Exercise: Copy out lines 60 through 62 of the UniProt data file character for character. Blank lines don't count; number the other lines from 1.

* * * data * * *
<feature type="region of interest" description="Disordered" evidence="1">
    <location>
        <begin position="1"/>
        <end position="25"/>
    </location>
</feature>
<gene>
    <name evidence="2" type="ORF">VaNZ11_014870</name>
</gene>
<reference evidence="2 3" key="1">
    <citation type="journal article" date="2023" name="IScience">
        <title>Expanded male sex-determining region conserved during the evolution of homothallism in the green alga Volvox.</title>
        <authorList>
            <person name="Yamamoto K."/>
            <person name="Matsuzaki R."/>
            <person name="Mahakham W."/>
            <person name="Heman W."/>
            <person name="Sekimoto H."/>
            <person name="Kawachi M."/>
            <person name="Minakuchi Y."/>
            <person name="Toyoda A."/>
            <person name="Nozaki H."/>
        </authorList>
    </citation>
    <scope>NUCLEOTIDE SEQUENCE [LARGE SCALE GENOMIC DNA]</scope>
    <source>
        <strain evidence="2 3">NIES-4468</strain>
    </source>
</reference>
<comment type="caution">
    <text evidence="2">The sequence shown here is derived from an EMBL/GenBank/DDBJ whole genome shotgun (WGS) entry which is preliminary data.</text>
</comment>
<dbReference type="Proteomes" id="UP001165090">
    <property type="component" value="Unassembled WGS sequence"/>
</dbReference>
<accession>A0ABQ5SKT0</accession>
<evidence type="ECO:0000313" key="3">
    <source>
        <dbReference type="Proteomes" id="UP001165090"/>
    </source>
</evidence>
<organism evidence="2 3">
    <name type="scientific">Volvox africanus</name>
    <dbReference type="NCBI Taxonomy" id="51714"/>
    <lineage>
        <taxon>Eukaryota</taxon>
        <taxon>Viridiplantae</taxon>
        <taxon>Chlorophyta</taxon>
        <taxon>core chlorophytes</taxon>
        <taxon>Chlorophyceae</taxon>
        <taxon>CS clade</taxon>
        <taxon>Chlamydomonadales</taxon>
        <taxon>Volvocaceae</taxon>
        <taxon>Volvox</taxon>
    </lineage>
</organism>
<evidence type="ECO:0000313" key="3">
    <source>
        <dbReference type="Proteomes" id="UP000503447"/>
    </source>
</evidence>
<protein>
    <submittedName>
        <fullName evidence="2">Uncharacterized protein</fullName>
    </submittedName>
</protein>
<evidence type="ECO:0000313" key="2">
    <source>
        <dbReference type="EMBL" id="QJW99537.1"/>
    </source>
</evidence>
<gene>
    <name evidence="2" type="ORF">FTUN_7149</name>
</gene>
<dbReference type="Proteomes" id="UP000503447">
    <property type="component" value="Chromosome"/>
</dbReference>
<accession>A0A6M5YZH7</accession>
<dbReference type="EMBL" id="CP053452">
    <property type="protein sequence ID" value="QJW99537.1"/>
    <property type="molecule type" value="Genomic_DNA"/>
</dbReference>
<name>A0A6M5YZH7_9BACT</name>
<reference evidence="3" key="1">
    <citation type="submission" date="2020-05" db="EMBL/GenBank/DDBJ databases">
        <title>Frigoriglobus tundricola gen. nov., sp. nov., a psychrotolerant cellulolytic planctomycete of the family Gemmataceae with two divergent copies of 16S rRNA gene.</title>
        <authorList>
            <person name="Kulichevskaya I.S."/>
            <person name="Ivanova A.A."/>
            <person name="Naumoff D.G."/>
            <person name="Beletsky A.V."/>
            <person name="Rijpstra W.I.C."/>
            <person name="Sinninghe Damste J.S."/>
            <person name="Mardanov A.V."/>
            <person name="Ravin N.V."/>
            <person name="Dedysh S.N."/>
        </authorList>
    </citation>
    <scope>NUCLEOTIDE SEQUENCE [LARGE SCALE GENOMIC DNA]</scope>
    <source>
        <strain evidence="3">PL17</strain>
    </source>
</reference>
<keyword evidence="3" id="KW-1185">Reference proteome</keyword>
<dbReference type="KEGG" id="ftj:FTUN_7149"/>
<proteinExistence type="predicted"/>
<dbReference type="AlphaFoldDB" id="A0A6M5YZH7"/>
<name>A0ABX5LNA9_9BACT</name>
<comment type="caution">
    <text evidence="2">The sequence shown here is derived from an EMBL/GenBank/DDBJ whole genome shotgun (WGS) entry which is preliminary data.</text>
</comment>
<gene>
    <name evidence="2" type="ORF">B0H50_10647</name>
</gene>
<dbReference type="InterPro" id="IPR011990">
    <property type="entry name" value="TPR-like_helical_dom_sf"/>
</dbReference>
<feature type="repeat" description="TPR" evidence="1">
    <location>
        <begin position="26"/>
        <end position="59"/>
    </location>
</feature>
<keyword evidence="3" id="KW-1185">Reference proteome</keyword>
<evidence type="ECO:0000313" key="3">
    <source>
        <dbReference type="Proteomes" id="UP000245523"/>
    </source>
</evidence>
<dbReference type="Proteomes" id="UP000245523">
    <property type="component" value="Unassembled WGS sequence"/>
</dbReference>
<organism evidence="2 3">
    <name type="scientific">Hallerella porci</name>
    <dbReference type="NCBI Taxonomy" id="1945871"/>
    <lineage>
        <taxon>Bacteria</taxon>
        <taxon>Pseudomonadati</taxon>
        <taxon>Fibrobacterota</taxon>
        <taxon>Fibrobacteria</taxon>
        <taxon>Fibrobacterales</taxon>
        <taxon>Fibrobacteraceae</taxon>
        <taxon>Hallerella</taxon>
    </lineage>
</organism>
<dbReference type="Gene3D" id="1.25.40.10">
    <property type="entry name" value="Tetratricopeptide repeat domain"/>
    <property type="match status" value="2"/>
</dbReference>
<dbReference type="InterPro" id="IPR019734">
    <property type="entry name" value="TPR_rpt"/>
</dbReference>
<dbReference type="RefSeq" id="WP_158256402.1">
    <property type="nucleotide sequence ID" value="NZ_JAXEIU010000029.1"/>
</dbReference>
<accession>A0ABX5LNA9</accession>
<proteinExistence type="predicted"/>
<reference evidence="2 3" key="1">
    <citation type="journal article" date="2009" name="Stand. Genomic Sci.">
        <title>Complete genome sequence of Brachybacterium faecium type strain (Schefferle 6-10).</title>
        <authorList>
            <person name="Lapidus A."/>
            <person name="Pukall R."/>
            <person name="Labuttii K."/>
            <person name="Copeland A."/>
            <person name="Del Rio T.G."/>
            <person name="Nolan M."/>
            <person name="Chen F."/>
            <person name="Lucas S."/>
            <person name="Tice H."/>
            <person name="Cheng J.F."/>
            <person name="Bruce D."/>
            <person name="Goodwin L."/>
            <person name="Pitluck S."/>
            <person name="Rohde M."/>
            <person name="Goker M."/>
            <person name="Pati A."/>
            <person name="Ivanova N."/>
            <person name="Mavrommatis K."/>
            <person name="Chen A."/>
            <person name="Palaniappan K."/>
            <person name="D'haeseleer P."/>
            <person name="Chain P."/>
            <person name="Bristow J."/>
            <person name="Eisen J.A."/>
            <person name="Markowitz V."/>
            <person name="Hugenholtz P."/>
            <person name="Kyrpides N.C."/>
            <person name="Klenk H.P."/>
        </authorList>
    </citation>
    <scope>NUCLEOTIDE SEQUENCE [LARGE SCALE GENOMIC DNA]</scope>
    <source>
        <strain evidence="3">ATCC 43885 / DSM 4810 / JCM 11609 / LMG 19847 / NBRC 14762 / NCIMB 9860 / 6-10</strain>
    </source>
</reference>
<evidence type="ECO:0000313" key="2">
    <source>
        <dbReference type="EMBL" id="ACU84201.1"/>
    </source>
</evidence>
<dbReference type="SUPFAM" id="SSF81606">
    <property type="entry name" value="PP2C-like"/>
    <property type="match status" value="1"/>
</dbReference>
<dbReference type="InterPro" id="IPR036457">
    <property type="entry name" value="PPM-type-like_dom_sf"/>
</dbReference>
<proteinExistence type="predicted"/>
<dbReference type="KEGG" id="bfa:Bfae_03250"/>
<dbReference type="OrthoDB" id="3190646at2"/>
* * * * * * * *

    </source>
</evidence>
<protein>